One core basic starting question: How necessary are serrations when it comes to cutting power and ability? Could a well-made and well-sharpened Plain-Edge knife do all that one can do with serrations, or, are there certain cutting tasks in which a Serrated-Edge is absolutely necessary and functionally just better, that would leave the PE 'in the dust'?

I don't know if there really is any scenario where serrations are actually necessary, but there are certainly situations where serrations can perform better than PE. That doesn't mean you can't get the job done with PE, you may just have an easier time using SE. I think probably any job CAN be done with PE, but some jobs will certainly be easier with SE. If I could only have one knife, it would no doubt be PE, but fortunately I'm not forced into choosing one or the other and can carry both (and I do).

Regarding the serrations themselves, they come in different forms and different patterns, from more open saw-like ones to very closely-spaced serrations, some more curved, others more square-like: In what way does that make a difference?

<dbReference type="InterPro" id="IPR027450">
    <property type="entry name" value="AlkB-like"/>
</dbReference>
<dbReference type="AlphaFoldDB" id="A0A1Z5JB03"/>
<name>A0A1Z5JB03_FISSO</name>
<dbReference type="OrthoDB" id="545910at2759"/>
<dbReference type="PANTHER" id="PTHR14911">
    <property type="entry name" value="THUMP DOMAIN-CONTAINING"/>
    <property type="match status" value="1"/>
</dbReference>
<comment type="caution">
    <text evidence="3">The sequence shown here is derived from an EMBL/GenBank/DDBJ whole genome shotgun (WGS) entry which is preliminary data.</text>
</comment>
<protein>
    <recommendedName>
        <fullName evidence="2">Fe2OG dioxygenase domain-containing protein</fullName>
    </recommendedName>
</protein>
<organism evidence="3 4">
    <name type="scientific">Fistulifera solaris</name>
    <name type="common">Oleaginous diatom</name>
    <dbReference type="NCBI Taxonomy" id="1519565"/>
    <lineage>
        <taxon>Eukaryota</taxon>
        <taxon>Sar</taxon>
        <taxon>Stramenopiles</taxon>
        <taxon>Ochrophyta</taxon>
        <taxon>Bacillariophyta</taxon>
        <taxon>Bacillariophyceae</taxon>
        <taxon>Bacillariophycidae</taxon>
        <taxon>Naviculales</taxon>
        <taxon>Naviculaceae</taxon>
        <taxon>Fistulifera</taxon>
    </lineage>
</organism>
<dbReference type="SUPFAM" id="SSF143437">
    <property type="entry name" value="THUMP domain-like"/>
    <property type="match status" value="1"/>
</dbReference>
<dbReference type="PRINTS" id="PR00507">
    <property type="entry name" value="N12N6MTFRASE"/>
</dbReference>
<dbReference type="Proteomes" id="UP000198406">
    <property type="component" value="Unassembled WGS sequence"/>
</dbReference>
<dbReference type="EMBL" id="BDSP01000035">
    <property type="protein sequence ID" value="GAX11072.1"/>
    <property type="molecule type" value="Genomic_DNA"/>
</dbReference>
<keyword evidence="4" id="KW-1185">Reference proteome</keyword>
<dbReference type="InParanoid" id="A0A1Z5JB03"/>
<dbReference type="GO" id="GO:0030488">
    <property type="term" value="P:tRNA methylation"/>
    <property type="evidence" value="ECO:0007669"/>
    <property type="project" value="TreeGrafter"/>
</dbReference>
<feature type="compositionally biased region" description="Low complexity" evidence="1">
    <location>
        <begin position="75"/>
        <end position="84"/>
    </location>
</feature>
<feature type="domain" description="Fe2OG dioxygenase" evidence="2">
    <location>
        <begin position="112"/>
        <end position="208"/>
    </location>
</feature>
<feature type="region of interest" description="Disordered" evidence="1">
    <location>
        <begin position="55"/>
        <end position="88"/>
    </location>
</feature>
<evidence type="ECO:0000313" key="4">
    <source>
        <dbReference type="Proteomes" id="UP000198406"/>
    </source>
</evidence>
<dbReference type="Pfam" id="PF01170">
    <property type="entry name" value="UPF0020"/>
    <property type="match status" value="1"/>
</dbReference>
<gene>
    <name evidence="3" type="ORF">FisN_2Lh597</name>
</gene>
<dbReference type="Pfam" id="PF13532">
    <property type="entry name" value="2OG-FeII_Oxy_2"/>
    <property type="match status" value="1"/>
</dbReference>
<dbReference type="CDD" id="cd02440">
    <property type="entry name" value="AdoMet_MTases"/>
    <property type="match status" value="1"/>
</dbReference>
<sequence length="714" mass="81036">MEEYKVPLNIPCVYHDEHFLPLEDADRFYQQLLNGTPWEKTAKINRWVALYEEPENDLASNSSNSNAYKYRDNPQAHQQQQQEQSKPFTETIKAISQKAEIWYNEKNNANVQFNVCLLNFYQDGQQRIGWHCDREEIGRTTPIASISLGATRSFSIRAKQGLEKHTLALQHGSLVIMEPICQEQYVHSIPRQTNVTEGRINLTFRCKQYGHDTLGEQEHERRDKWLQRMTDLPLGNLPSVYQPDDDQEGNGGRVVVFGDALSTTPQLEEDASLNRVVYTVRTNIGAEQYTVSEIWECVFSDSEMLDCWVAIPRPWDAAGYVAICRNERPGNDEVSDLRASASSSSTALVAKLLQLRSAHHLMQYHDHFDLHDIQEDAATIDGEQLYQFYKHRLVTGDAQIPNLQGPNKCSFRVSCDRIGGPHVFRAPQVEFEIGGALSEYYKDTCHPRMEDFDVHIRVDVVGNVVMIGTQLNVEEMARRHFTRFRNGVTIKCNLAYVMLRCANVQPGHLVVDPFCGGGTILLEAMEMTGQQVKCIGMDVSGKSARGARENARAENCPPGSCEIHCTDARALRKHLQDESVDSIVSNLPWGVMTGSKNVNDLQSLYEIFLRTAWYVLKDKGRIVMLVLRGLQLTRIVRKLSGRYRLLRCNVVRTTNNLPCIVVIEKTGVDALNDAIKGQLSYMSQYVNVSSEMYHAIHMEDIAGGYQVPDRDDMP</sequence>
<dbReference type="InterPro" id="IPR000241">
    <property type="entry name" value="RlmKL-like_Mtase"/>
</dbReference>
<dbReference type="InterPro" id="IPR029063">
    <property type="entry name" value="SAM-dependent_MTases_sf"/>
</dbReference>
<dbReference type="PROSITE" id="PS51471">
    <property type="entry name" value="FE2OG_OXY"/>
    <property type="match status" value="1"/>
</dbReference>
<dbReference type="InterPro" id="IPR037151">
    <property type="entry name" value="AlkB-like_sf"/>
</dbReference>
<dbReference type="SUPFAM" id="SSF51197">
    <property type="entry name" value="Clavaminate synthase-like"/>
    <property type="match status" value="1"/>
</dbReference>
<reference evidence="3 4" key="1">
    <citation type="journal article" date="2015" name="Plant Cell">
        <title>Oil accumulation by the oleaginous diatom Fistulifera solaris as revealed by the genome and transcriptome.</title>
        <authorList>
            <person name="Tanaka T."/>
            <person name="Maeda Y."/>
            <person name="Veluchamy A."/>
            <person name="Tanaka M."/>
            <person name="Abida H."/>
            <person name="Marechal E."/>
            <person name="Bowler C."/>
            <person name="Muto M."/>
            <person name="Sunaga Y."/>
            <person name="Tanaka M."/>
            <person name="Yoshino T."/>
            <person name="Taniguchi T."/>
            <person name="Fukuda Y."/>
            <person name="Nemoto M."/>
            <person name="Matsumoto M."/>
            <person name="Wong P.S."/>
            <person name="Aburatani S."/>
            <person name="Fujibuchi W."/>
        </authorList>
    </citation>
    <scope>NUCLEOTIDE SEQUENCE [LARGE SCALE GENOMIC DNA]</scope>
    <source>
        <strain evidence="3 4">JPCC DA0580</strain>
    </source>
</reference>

Size and pattern can greatly change how serrations behave. If you think of a PE hawkbill blade for example, the entire blade is essentially one very large serration. The point of serrations is....the point, or points. If you space the serrations too far apart (in other words make them too big/wide), then the points are also spaced further apart and performance begins to resemble more of a hawkbill type blade. When the points are closer together, they penetrate the material being cut, allowing the scoops to do their thing. If you make the points too close together (think bread knife) then you run into a similar situation as a "bed of nails", where the points are so close together that the surface pressure created by the blade being pushed into the material is distributed over so many points that they're less likely to pierce the material. So, you need to find a balance somewhere in the middle of all this. I haven't tried every pattern available, but I do think Spyderco's pattern does a very nice job. For my personal uses, I could actually live without the small serrations and would probably be happy with just repeating large serrations.